Homework Help

Is the relationship between the three protagonists forever damaged?

user profile pic

anastana | Salutatorian

Posted April 4, 2012 at 1:57 AM via web

dislike 2 like

Is the relationship between the three protagonists forever damaged?

1 Answer | Add Yours

Top Answer

user profile pic

Michelle Ossa | College Teacher | (Level 3) Educator Emeritus

Posted April 5, 2012 at 2:52 AM (Answer #1)

dislike 2 like

The final words spoken by Wille,

Is bad. Is all bad in here now

are good indicators of how the atmosphere that permeated the friendship of Willie, Sam, and Happy has become damaged to the point of no return.

MASTER HAROLD...and the boys dramatizes Fugard's childhood in Apartheid South Africa, and an incident which destroyed a friendship forever. In the play, 17 year-old Hally's (who really represents Fugard, himself) loses control when he realizes that his father, a loser and an alcoholic, is about to return from a hospital stay for good.

Prior to this climactic event, we witness how Hally develops a father-son bond with a black server at the tea room that is owned by Hally's parents. This occurs because Sam, the server, is the only "normal" male role model that Hally has ever met. Along with Sam, Hally also befriends Willie, the other black server, who provides a comic relief to an otherwise charged atmosphere of racial tension and the problematic idea of a white and a black man being friends.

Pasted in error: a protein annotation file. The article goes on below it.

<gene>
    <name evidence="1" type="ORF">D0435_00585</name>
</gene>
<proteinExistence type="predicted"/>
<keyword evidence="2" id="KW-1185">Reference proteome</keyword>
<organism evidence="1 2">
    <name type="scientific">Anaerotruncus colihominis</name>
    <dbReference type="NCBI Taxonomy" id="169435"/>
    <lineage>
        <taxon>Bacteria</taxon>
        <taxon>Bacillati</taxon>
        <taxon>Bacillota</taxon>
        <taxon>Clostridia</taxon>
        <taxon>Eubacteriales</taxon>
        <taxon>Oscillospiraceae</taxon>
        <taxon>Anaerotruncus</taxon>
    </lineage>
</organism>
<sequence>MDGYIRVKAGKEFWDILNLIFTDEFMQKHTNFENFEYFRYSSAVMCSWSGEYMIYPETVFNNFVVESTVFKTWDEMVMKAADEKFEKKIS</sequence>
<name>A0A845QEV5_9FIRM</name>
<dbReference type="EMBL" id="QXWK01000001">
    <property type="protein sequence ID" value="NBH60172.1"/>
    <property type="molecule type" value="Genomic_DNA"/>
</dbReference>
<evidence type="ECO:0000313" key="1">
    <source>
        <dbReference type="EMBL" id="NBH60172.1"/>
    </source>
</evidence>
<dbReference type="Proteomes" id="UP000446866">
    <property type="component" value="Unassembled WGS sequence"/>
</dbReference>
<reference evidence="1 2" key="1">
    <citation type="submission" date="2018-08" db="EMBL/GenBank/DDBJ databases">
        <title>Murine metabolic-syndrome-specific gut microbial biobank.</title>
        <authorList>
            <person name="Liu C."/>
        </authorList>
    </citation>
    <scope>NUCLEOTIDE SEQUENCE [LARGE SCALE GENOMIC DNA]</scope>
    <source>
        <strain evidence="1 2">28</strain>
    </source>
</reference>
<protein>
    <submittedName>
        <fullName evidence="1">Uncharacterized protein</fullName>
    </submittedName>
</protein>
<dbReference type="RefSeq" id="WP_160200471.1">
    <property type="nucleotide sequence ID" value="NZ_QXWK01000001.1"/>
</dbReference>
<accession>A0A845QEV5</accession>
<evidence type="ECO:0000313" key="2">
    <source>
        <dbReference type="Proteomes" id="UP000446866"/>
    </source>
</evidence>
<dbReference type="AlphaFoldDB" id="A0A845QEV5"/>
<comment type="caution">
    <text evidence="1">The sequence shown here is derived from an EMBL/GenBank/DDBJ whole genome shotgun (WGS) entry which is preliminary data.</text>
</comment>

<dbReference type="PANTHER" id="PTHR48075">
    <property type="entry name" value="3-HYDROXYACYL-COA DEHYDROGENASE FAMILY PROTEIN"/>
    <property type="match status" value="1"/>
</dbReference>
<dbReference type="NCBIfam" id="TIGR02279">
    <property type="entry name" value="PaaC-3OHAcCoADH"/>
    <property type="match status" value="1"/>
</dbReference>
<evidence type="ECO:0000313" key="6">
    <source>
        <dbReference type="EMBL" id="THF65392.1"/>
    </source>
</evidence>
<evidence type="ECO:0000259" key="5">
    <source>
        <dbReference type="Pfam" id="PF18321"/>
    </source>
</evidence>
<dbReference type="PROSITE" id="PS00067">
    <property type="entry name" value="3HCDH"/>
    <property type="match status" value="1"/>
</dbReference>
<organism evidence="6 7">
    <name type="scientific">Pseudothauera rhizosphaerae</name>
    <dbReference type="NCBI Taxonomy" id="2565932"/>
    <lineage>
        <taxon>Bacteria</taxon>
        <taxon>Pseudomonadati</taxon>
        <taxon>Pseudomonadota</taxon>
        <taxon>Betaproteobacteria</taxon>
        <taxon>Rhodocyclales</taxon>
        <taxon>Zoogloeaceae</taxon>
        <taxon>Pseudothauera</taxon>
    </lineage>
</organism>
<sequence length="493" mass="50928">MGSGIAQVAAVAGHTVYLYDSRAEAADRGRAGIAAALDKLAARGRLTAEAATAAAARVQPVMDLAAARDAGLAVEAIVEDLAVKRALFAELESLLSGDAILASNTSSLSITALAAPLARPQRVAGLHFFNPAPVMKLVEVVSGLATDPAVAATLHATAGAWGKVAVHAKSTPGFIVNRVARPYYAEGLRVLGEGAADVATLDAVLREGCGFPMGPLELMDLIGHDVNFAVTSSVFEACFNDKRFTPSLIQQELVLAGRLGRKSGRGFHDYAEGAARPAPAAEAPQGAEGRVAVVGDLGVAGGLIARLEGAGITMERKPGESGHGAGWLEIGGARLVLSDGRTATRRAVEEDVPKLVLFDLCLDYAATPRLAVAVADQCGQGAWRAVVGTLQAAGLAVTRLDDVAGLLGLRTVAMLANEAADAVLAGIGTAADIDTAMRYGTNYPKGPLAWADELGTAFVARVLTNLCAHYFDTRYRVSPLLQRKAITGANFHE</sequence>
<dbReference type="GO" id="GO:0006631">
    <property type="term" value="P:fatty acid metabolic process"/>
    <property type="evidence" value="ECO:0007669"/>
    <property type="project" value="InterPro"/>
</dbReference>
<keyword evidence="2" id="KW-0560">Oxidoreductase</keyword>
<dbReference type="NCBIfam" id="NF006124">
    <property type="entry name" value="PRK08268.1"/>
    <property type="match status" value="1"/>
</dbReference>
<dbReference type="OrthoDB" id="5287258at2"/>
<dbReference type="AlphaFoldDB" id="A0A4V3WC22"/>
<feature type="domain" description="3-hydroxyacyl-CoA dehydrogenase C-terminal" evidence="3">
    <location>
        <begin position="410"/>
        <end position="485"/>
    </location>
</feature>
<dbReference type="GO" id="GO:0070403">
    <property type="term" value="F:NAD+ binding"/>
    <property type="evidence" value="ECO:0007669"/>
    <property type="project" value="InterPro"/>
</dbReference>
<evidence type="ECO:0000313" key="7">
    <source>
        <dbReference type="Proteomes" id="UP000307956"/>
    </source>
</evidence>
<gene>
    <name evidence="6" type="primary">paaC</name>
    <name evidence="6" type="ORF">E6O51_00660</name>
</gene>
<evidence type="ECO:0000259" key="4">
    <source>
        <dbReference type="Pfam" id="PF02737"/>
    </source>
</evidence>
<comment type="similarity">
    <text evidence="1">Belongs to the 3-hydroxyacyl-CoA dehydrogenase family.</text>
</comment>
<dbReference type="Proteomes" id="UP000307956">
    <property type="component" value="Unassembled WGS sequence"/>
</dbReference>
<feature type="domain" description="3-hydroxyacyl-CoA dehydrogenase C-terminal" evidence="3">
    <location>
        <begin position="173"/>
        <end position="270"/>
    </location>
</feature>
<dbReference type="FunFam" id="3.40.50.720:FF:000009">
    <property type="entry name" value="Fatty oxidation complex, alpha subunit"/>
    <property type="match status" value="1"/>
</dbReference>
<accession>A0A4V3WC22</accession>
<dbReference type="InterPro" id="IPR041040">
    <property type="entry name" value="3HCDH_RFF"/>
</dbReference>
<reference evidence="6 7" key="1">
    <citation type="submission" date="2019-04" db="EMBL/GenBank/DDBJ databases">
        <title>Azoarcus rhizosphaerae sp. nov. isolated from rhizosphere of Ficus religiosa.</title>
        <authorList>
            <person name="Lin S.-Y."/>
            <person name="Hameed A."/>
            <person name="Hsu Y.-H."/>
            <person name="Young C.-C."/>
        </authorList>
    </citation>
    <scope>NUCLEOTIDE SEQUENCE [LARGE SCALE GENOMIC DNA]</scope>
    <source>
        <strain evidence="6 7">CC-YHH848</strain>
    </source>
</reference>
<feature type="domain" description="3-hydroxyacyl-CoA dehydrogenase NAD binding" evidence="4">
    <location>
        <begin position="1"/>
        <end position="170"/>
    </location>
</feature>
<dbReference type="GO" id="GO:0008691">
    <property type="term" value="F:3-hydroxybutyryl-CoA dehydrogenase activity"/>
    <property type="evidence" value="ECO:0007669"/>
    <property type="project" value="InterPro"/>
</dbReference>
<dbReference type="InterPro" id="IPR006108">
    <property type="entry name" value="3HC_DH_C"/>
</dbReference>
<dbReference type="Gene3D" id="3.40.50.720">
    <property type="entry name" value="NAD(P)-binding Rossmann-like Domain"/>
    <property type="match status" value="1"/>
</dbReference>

However, the moment that changes everything occurs when, at the possibility of Hally's father's return, Hally becomes anxious enough to call both Sam and Willie racial slurs, to treat them badly and then, to make matters even worse, to perform the ultimate insult that one person could give another: Hally spits on Sam's face.

When Sam, almost automatically, feels the urge to hit Hally, Willie stops him. When Sam takes every ounce of himself to become composed he gracefully extend his hand in hopes of erasing the incident and maintaining the friendship with Hally. Hally, however, is seventeen, immature and, most of all, he is deeply ashamed. So ashamed, in fact, that he refuses the peace offering and walks away embarrased.

The problem with this situation is the historical context of the play. This is also the reason why an action of this kind would mean something completely different in another time and moment.

Apartheid did more than merely separate blacks from whites; it was a movement that hurt the psyche of a race and made a major dent in the dignity of black South Africans. It was the ultimate act of human backwards behavior in that it retarded social change, rather than encourage it.

The atmosphere of tension and animosity was rampant and anything that was said or done would have been under deep scrutiny. For this reason, what Hally does in the play can no longer be read as a mere rebellious act; he literally shakes the very weak social foundation that could only be balanced by their mutual respect.

For this reason, Sam begins to show up late to work and he ends up getting fired. Like Hally's mother says

His work went to hell. He didn't seem to care no more

Therefore, it is safe to say that the incident left quite a negative mark in Sam for him to not care anymore. He loses his hopes and he is incredibly heartbroken by what Hally does. So much sadness this produced in author Althol Fugard's own life that he basically wrote MASTER HAROLD...and the boys as a way to somehow render homage to the kindness of his only true friend from childhood, Sam.

 

Sources:

Join to answer this question

Join a community of thousands of dedicated teachers and students.

Join eNotes